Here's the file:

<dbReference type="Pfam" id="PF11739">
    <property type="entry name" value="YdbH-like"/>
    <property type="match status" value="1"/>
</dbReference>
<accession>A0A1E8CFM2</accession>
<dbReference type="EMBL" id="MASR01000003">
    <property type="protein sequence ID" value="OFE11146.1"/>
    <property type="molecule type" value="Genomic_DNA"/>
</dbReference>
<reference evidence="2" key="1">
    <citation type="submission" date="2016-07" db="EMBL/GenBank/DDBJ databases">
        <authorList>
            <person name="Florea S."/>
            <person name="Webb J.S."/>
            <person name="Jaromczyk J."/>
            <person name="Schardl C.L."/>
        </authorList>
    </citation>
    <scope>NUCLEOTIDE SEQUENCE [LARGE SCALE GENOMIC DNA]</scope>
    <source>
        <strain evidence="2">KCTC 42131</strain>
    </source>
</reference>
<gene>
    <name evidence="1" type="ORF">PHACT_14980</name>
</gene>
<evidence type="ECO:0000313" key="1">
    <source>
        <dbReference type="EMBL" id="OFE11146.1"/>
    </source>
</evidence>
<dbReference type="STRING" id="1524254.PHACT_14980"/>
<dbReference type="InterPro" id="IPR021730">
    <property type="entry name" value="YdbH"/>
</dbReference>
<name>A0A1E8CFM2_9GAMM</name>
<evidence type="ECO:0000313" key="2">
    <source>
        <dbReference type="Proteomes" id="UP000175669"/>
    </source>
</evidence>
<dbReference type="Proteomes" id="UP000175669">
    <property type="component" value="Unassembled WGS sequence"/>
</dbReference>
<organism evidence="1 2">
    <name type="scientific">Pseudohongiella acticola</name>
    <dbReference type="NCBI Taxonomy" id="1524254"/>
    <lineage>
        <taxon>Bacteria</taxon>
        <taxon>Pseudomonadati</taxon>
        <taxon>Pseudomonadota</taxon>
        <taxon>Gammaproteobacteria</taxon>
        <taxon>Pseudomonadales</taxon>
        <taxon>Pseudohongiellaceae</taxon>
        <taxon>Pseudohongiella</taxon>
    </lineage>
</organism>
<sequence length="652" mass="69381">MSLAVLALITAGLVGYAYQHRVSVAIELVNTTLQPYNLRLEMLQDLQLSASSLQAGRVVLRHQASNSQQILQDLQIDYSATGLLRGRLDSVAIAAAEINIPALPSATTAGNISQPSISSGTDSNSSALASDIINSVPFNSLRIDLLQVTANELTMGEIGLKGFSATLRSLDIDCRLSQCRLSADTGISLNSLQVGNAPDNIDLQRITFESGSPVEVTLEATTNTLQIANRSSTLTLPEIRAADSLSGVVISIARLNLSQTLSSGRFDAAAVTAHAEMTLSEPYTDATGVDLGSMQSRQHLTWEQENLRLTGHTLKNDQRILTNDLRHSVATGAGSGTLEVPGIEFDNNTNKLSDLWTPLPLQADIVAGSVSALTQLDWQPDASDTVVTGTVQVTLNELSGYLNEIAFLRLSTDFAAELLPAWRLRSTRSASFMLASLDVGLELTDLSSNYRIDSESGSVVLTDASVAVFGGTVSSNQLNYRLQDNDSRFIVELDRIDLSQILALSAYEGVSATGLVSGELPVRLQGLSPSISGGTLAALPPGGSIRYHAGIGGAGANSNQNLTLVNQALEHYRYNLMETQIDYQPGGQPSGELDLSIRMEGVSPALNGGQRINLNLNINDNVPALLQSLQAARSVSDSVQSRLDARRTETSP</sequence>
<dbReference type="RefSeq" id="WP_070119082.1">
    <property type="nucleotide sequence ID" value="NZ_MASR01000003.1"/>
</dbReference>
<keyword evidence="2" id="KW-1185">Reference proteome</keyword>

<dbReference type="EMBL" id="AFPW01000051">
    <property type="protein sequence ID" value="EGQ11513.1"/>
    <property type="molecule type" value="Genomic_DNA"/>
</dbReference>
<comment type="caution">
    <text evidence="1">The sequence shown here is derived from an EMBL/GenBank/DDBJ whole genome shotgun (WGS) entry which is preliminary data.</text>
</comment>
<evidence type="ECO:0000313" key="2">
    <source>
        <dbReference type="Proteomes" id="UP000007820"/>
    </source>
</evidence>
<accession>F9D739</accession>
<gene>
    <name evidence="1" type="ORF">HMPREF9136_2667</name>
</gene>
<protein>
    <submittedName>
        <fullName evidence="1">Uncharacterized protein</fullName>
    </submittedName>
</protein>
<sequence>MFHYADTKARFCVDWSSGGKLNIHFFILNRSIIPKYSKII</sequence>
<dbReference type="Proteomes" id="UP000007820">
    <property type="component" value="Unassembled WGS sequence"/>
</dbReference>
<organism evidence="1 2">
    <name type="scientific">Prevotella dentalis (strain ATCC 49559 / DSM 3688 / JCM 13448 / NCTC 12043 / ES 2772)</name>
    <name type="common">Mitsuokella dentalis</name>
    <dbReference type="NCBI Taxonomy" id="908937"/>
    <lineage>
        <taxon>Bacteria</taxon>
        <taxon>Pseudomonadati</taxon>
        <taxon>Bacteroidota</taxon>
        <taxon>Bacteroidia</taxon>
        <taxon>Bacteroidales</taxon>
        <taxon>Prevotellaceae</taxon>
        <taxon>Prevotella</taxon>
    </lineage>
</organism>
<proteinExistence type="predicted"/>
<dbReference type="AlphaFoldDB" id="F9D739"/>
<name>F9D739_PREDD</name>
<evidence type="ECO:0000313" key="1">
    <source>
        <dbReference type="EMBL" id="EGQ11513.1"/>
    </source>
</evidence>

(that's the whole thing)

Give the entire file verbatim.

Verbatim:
<dbReference type="Pfam" id="PF11739">
    <property type="entry name" value="YdbH-like"/>
    <property type="match status" value="1"/>
</dbReference>
<accession>A0A1E8CFM2</accession>
<dbReference type="EMBL" id="MASR01000003">
    <property type="protein sequence ID" value="OFE11146.1"/>
    <property type="molecule type" value="Genomic_DNA"/>
</dbReference>
<reference evidence="2" key="1">
    <citation type="submission" date="2016-07" db="EMBL/GenBank/DDBJ databases">
        <authorList>
            <person name="Florea S."/>
            <person name="Webb J.S."/>
            <person name="Jaromczyk J."/>
            <person name="Schardl C.L."/>
        </authorList>
    </citation>
    <scope>NUCLEOTIDE SEQUENCE [LARGE SCALE GENOMIC DNA]</scope>
    <source>
        <strain evidence="2">KCTC 42131</strain>
    </source>
</reference>
<gene>
    <name evidence="1" type="ORF">PHACT_14980</name>
</gene>
<evidence type="ECO:0000313" key="1">
    <source>
        <dbReference type="EMBL" id="OFE11146.1"/>
    </source>
</evidence>
<dbReference type="STRING" id="1524254.PHACT_14980"/>
<dbReference type="InterPro" id="IPR021730">
    <property type="entry name" value="YdbH"/>
</dbReference>
<name>A0A1E8CFM2_9GAMM</name>
<evidence type="ECO:0000313" key="2">
    <source>
        <dbReference type="Proteomes" id="UP000175669"/>
    </source>
</evidence>
<dbReference type="Proteomes" id="UP000175669">
    <property type="component" value="Unassembled WGS sequence"/>
</dbReference>
<organism evidence="1 2">
    <name type="scientific">Pseudohongiella acticola</name>
    <dbReference type="NCBI Taxonomy" id="1524254"/>
    <lineage>
        <taxon>Bacteria</taxon>
        <taxon>Pseudomonadati</taxon>
        <taxon>Pseudomonadota</taxon>
        <taxon>Gammaproteobacteria</taxon>
        <taxon>Pseudomonadales</taxon>
        <taxon>Pseudohongiellaceae</taxon>
        <taxon>Pseudohongiella</taxon>
    </lineage>
</organism>
<sequence length="652" mass="69381">MSLAVLALITAGLVGYAYQHRVSVAIELVNTTLQPYNLRLEMLQDLQLSASSLQAGRVVLRHQASNSQQILQDLQIDYSATGLLRGRLDSVAIAAAEINIPALPSATTAGNISQPSISSGTDSNSSALASDIINSVPFNSLRIDLLQVTANELTMGEIGLKGFSATLRSLDIDCRLSQCRLSADTGISLNSLQVGNAPDNIDLQRITFESGSPVEVTLEATTNTLQIANRSSTLTLPEIRAADSLSGVVISIARLNLSQTLSSGRFDAAAVTAHAEMTLSEPYTDATGVDLGSMQSRQHLTWEQENLRLTGHTLKNDQRILTNDLRHSVATGAGSGTLEVPGIEFDNNTNKLSDLWTPLPLQADIVAGSVSALTQLDWQPDASDTVVTGTVQVTLNELSGYLNEIAFLRLSTDFAAELLPAWRLRSTRSASFMLASLDVGLELTDLSSNYRIDSESGSVVLTDASVAVFGGTVSSNQLNYRLQDNDSRFIVELDRIDLSQILALSAYEGVSATGLVSGELPVRLQGLSPSISGGTLAALPPGGSIRYHAGIGGAGANSNQNLTLVNQALEHYRYNLMETQIDYQPGGQPSGELDLSIRMEGVSPALNGGQRINLNLNINDNVPALLQSLQAARSVSDSVQSRLDARRTETSP</sequence>
<dbReference type="RefSeq" id="WP_070119082.1">
    <property type="nucleotide sequence ID" value="NZ_MASR01000003.1"/>
</dbReference>
<keyword evidence="2" id="KW-1185">Reference proteome</keyword>

<dbReference type="EMBL" id="AFPW01000051">
    <property type="protein sequence ID" value="EGQ11513.1"/>
    <property type="molecule type" value="Genomic_DNA"/>
</dbReference>
<comment type="caution">
    <text evidence="1">The sequence shown here is derived from an EMBL/GenBank/DDBJ whole genome shotgun (WGS) entry which is preliminary data.</text>
</comment>
<evidence type="ECO:0000313" key="2">
    <source>
        <dbReference type="Proteomes" id="UP000007820"/>
    </source>
</evidence>
<accession>F9D739</accession>
<gene>
    <name evidence="1" type="ORF">HMPREF9136_2667</name>
</gene>
<protein>
    <submittedName>
        <fullName evidence="1">Uncharacterized protein</fullName>
    </submittedName>
</protein>
<sequence>MFHYADTKARFCVDWSSGGKLNIHFFILNRSIIPKYSKII</sequence>
<dbReference type="Proteomes" id="UP000007820">
    <property type="component" value="Unassembled WGS sequence"/>
</dbReference>
<organism evidence="1 2">
    <name type="scientific">Prevotella dentalis (strain ATCC 49559 / DSM 3688 / JCM 13448 / NCTC 12043 / ES 2772)</name>
    <name type="common">Mitsuokella dentalis</name>
    <dbReference type="NCBI Taxonomy" id="908937"/>
    <lineage>
        <taxon>Bacteria</taxon>
        <taxon>Pseudomonadati</taxon>
        <taxon>Bacteroidota</taxon>
        <taxon>Bacteroidia</taxon>
        <taxon>Bacteroidales</taxon>
        <taxon>Prevotellaceae</taxon>
        <taxon>Prevotella</taxon>
    </lineage>
</organism>
<proteinExistence type="predicted"/>
<dbReference type="AlphaFoldDB" id="F9D739"/>
<name>F9D739_PREDD</name>
<evidence type="ECO:0000313" key="1">
    <source>
        <dbReference type="EMBL" id="EGQ11513.1"/>
    </source>
</evidence>